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By Amy L. Miller and Amy L. Miller,Staff Writer | January 10, 1993
Carroll County's unemployment rate rose sharply from 5.1 percent to 5.7 percent in November, one of the highest increases in the Baltimore metropolitan area.Queen Anne's was the only Baltimore-area county with a larger increase, rising from 5.7 percent to 6.4 percent, state officials said Friday."We're seeing that Carroll County and Queen Anne's were experiencing some increase in the labor force," said Marco K. Merrick, a public information officer with the state Department of Economic and Education Development.
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NEWS
By Steve Kilar, The Baltimore Sun | September 22, 2011
About one in four Baltimore residents is living in poverty, a one-year increase of more than 20 percent, according to estimates released Thursday by the U.S. Census Bureau. Although the recession officially ended in June 2009, a federal survey conducted last year shows that the downturn's enduring effects have led poverty rates to skyrocket over a short period. The uptick is straining government and charitable resources and leaving Baltimore leaders scrambling for solutions. "People who were managing have now dropped into poverty," said Susan J. Roll, an assistant professor at the University of Maryland School of Social Work.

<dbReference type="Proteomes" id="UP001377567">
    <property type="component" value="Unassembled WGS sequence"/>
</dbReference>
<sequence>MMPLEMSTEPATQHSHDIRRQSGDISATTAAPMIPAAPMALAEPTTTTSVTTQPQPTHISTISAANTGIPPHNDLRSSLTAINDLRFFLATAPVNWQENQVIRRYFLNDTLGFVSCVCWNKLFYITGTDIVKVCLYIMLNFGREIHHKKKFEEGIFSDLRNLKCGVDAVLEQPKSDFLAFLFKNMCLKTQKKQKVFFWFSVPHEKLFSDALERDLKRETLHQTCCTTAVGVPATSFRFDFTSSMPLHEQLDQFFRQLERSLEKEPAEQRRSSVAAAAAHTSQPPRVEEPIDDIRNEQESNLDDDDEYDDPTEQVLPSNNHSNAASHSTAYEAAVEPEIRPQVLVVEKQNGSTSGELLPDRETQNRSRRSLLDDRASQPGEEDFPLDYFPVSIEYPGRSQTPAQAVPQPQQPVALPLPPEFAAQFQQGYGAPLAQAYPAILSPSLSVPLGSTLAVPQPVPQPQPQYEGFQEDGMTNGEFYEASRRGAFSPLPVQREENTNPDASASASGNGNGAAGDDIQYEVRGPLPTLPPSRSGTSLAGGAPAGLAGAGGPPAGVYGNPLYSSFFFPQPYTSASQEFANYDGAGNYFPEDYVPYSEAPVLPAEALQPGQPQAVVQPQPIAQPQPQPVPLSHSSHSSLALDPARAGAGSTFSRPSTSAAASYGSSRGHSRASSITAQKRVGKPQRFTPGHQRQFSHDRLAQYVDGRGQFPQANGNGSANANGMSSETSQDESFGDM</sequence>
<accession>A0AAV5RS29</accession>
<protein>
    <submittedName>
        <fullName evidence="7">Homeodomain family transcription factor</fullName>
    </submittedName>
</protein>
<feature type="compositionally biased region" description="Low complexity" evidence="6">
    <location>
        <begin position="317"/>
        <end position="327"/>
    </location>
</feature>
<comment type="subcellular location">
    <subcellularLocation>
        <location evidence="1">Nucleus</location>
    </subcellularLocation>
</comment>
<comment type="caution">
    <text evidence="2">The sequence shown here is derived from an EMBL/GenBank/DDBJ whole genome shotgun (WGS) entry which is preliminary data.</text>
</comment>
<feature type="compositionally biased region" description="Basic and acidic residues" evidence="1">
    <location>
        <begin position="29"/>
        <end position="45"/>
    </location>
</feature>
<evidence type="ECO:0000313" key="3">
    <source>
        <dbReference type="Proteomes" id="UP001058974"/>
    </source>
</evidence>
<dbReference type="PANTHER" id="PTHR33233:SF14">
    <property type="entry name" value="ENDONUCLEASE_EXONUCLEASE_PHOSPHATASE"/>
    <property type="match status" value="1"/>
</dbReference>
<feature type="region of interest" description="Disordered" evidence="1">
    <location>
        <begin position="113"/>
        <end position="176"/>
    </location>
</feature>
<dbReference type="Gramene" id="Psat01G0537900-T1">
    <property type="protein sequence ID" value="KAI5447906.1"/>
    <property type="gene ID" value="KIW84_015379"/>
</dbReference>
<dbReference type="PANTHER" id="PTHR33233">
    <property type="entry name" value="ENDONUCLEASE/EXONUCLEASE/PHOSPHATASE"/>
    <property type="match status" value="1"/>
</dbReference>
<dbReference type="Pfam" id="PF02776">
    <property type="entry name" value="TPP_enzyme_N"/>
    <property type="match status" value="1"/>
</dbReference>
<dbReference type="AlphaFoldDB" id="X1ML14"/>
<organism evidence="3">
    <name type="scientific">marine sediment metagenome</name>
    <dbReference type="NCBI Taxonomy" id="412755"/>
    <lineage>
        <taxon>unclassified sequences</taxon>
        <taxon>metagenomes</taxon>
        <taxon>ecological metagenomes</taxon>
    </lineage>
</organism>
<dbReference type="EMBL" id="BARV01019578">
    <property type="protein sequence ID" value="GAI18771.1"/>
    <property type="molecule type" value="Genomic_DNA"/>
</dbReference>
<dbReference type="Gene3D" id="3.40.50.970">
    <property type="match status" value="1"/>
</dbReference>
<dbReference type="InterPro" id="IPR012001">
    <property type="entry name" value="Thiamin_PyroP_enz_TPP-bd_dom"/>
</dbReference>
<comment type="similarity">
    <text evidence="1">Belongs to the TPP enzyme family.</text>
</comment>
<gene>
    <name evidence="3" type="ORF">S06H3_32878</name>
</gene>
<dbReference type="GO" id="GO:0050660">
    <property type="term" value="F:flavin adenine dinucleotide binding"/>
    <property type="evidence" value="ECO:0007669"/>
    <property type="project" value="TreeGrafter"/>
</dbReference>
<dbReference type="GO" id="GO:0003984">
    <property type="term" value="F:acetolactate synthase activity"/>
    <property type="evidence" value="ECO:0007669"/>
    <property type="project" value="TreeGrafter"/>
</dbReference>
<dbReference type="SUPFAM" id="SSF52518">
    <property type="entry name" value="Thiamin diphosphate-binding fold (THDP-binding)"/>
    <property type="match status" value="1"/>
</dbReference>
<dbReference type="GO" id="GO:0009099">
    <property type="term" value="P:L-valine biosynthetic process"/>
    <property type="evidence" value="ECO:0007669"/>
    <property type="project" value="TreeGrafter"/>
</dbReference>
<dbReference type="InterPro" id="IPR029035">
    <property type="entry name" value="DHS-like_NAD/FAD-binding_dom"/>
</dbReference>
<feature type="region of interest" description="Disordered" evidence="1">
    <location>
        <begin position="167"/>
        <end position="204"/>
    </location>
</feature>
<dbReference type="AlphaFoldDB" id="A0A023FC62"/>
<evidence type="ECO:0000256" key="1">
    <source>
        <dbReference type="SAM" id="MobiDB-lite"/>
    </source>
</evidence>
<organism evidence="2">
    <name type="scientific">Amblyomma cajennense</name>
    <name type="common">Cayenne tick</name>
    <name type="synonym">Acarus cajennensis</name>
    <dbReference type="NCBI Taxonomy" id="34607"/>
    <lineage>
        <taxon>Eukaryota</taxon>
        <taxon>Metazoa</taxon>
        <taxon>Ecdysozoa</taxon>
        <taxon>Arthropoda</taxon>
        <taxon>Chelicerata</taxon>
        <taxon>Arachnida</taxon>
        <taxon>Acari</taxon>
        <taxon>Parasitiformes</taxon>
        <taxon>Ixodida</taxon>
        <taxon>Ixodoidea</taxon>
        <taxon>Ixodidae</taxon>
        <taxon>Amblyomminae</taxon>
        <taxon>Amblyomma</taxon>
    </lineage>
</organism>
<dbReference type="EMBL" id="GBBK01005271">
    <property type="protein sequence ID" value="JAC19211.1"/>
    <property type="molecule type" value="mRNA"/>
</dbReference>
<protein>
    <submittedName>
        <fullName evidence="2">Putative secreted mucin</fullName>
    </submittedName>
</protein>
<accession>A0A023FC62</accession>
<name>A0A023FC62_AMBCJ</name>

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BUSINESS
By BLOOMBERG NEWS | July 4, 1997
WASHINGTON -- The U.S. unemployment rate rose two-tenths of a point in June to 5.0 percent as the economy added jobs at a slower-than-expected pace, government figures showed yesterday.The numbers lent support to the Federal Reserve's decision yesterday to hold interest rates steady as growth subsides.Last month's gain of 217,000 new jobs exceeded May's revised increase of 166,000, as reported by the Labor Department, though it fell short of the increase of 230,000 forecast by Wall Street economists.
BUSINESS
March 26, 2010
February was a bad month for Maryland workers: Employers cut 13,800 jobs, one of the biggest decreases in the nation, according to new government estimates. Only Virginia, California, Michigan and Pennsylvania saw bigger drops, the U.S. Department of Labor said Friday morning. Maryland's unemployment rate rose to 7.7 percent last month from 7.5 percent in January. That remains below the national jobless rate of 9.7 percent. The numbers are preliminary and are also adjusted to try to account for normal seasonal variations in hiring and layoffs.
BUSINESS
By Andrea K. Walker and Andrea K. Walker,SUN STAFF | March 22, 2003
Maryland's unemployment rate rose in January, but the job market remained healthier than that of the rest of the nation. The state's jobless rate was 4.5 percent, up from 4 percent in December, the Department of Labor, Licensing and Regulation reported yesterday. In January last year, the unemployment rate was 4.9 percent. The figures are not adjusted for seasonal variations. Maryland's job market remained stronger than that of the nation, which posted a 6.5 percent unemployment rate in January.